On 15 March 2022, the UK's new Economic Crime (Transparency and Enforcement) Act (the "ECA") received Royal Assent. The legislation contained a number of important provisions, including the introduction of a new 'Register of Overseas Entities' and reforms to unexplained wealth orders. The UK's Office of Financial Sanctions Implementation ("OFSI") has now issued updated enforcement guidance, in advance of enforcement powers which are due to come into force on 15 June 2022 – including the ability to impose civil monetary penalties on a strict civil liability basis.
Sanctions Update: UK's Office of Financial Sanctions Implementation sets out new enforcement guidance in advance of enhanced powers coming into force
As set out above, the ECA received Royal Assent on 15 March. Key measures included:
- Enhancing the UK's ability to move faster to impose sanctions as well as increasing civil enforcement powers;
- The introduction of a new 'Register of Overseas Entities'; and
- Reforms to unexplained wealth orders, which remove certain barriers to their use.
Please see our briefing for details of the new Register of Overseas Entities and our previous sanctions update, which includes details about other measures contained in the ECA. This article focuses on OFSI's new enforcement powers.
On 8 June 2022, Giles Thomson, Director of OFSI, published a message on OFSI's blog discussing new enforcement powers which come into force on the 15 June 2022 and OFSI's approach to enforcement generally.
Civil Monetary Penalties: Strict Liability
OFSI's initial power to impose civil monetary penalties for breaches of trade sanctions (based on the balance of probabilities), was provided under the Policing and Crime Act 2017 (enhancing OFSI's enforcement powers beyond existing criminal penalties).
- The value of the civil penalties can range from 50% of the total breach up to £1 million and has been used sparingly since being introduced (six occasions since 2019). The power to impose civil monetary penalties was subject to a requirement that the person "knew, or had reasonable cause to suspect, that the person was in breach of the prohibition or (as the case may be) had failed to comply with the obligation" (i.e. a knowledge qualifier). This knowledge qualifier was removed by the ECA and has now been replaced with a strict liability test.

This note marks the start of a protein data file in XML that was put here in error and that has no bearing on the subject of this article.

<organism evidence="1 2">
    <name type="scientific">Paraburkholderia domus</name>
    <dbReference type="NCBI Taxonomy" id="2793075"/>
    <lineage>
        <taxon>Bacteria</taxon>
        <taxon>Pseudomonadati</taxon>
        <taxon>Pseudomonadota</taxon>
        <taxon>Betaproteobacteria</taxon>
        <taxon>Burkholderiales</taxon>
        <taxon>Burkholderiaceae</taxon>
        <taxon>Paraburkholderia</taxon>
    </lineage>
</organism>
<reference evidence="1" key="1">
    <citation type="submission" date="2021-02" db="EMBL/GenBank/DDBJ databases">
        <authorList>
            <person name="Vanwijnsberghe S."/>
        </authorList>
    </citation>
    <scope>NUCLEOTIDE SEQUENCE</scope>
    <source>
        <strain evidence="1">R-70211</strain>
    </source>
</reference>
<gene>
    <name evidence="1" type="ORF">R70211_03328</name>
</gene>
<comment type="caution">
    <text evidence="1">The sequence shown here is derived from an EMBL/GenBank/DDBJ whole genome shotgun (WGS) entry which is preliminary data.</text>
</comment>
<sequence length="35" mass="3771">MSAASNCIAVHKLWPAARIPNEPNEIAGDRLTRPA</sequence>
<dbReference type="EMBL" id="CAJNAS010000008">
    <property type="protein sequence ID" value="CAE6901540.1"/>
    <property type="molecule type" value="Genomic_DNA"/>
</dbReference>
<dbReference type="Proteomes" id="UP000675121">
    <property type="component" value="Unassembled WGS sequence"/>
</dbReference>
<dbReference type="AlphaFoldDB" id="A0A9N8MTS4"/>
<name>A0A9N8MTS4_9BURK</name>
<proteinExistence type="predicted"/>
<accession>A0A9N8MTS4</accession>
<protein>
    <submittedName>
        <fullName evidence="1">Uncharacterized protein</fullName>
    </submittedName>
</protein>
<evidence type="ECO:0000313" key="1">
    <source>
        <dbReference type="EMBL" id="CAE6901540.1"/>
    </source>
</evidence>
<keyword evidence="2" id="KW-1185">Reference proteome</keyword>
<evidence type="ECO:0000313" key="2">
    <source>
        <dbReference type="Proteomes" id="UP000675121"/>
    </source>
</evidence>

As set out in the Director's blog post, for breaches of financial sanctions which are committed on or after 00:00 15 June 2022, OFSI will be able to impose civil monetary penalties on a strict liability basis (breaches that occurred prior to 00:00 15 June 2022 will be assessed in line with previous guidance). While the previous requirement for OFSI to prove that a person had knowledge or reasonable cause to suspect that they were in breach of financial sanctions has been removed, the blog post states that OFSI will still bear the burden of proof to establish that there was a breach of financial sanctions prohibitions. There is no equivalent change to the financial sanctions criminal legal test or threshold.
The blog post stresses that while the change strengthens OFSI's ability to take enforcement action, it does not mean that OFSI will impose a monetary penalty in every case – but only where "it is appropriate, proportionate and in the public interest to do so." OFSI will continue to take into account the severity of the breach in addition to the conduct of the persons involved.
This will come as some welcome relief for businesses who have been unsure of how OFSI's new powers will be used. The new guidance lists the assessment criteria which OFSI will take into account in addition to case factors and mitigating circumstances – and the blog post states that OFSI will "continue to take into account efforts to prevent such breaches when deciding on any enforcement action."
On that basis, while the threshold for OFSI to impose a civil monetary penalty has fallen significantly, the approach that OFSI will take appears to be relatively similar as under the previous guidance. Additionally, confirmation that the new guidance/enforcement powers will only apply from 15 June 2022 will be welcomed, given the lack of clarity in this area previously.
Naming and shaming
The ECA enables OFSI to publish a report where a monetary penalty has not been imposed but "the Treasury is satisfied, on the balance of probabilities, that a person has breached a prohibition, or failed to comply with an obligation, that is imposed by or under financial sanctions legislation.”
The blog post makes it clear that "the power only applies where there is found to be a breach of financial sanctions, and publication will be considered on a case-by-case basis - including whether the case involves important compliance lessons for industry. OFSI will notify persons prior to publication to provide an opportunity to make representations."
This suggests that the power will not be used as regularly as may have first been feared, however this provision is still likely to enhance existing concerns for businesses which carry out higher-risk operations from a sanctions perspective.
- Check relevant sanctions lists and updated government guidance regularly.
- Carry out enhanced screening of counterparties based in higher-risk jurisdictions, or where they are connected to higher-risk jurisdictions.
- Review existing policies and procedures to ensure that they are proportionate to the level of risk and are targeted at higher-risk activities.
- Consider whether enhanced training should be provided to certain individuals/teams (e.g. those involved in customer onboarding).
- Consider whether a licence is required for certain higher-risk activity and if so, whether activities would fall under licence conditions.